Investing in the next generation of nurses and midwives

In Tanzania, private health training institutions
produce approximately 60% of the human resources for health that staff private
health facilities. However, there’s a historical lack of standardized
practicum training for students that study at these private medical training
institutions. The Sustaining Health Outcomes through the Private Sector project,
SHOPS Plus, is a global flagship USAID initiative for private sector health. In
Tanzania, the project works to increase provision of priority health products as
well as health services through strategic expansion of private sector
approaches in the health system. SHOPS Plus has been a partner with the
ministry developing guidelines for clinical teaching, conducting training,
and providing clinical instructions at the clinical areas. With SHOPS Plus we
are able to develop a standardized training material for clinical
instructors. We were able to train clinical instructors in different phases,
starting with master trainers and national TOT. From there we started
training the private sector health training institutions and facilities.
The materials are used by the clinical instructors themselves who will be
trained to ensure that they provide clinical teaching according to standards
but also the materials are used by the Minister of Health to monitor the
process of clinical teaching as well as conducting and coordinating training for
the clinical instructors. The first cohort of students underwent the private-to-private practicum in June 2018. The students rotating were organized across five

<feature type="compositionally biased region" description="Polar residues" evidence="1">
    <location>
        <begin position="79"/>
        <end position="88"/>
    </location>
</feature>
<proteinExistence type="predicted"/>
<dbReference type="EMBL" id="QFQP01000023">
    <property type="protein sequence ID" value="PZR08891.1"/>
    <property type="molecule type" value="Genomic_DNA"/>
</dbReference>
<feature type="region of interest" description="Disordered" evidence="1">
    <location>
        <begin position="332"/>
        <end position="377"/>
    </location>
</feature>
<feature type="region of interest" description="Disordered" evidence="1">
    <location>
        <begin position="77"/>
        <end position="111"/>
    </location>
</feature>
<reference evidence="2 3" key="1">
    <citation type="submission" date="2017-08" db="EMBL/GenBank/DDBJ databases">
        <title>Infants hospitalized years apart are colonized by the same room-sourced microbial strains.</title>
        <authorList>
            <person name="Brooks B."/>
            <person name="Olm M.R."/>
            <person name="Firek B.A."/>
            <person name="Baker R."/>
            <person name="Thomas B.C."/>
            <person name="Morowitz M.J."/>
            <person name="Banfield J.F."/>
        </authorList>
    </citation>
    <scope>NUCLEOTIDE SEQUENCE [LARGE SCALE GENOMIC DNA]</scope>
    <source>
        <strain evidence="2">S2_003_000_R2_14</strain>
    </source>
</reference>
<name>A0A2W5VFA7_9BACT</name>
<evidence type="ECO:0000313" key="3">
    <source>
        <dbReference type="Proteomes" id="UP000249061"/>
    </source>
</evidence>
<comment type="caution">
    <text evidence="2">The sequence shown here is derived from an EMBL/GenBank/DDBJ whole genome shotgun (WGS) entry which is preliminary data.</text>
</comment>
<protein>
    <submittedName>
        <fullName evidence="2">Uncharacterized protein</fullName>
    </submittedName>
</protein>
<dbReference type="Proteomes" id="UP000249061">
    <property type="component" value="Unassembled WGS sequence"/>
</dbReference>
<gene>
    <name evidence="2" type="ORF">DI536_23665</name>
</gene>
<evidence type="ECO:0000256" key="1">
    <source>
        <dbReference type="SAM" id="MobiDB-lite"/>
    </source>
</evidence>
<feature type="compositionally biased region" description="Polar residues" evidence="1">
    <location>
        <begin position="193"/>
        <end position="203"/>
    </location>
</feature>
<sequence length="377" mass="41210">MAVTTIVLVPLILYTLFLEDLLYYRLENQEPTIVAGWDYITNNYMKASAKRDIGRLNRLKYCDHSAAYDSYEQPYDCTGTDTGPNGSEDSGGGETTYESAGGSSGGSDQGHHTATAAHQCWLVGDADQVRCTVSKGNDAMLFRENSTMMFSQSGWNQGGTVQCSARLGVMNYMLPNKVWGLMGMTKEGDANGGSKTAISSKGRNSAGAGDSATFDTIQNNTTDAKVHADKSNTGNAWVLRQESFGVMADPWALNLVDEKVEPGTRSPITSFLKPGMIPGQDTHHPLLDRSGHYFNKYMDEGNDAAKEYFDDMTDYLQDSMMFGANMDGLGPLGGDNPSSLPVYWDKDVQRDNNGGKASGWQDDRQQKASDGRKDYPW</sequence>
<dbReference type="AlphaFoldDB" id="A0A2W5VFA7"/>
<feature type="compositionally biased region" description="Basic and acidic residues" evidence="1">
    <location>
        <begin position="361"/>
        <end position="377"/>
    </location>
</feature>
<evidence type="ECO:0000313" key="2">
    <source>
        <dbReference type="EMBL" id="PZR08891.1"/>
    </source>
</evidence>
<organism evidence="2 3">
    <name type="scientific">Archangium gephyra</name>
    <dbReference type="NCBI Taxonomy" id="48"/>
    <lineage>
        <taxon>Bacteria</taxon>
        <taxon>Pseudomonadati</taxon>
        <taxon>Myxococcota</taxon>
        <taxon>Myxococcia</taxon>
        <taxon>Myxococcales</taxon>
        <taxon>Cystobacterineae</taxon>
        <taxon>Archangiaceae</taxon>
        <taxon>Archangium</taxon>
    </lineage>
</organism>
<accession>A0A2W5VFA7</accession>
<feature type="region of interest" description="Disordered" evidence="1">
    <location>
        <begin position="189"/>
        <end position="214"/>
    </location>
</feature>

practicum clinical areas under the supervision of a clinical instructor as
well as the clinical tutor from the college. Students learn by observing, they
also learn by assisting the clinical instructor, they participate in nursing
rounds, there is bedside teaching also, and the students also get opportunities
to attend hospital-based clinical nursing conferences. The work done by the project exemplifies how public-private partnerships can be put into play to leverage on the structural and human
resources available within the private sector to improve hands-on skills and
practical skills for nurses in the provision of priority health products
and services. The model has been adopted by an additional 10 private facilities
across the country. The office of the director of nursing services is
committed to expanding this even further through the institutionalization of the
clinical instructor training.

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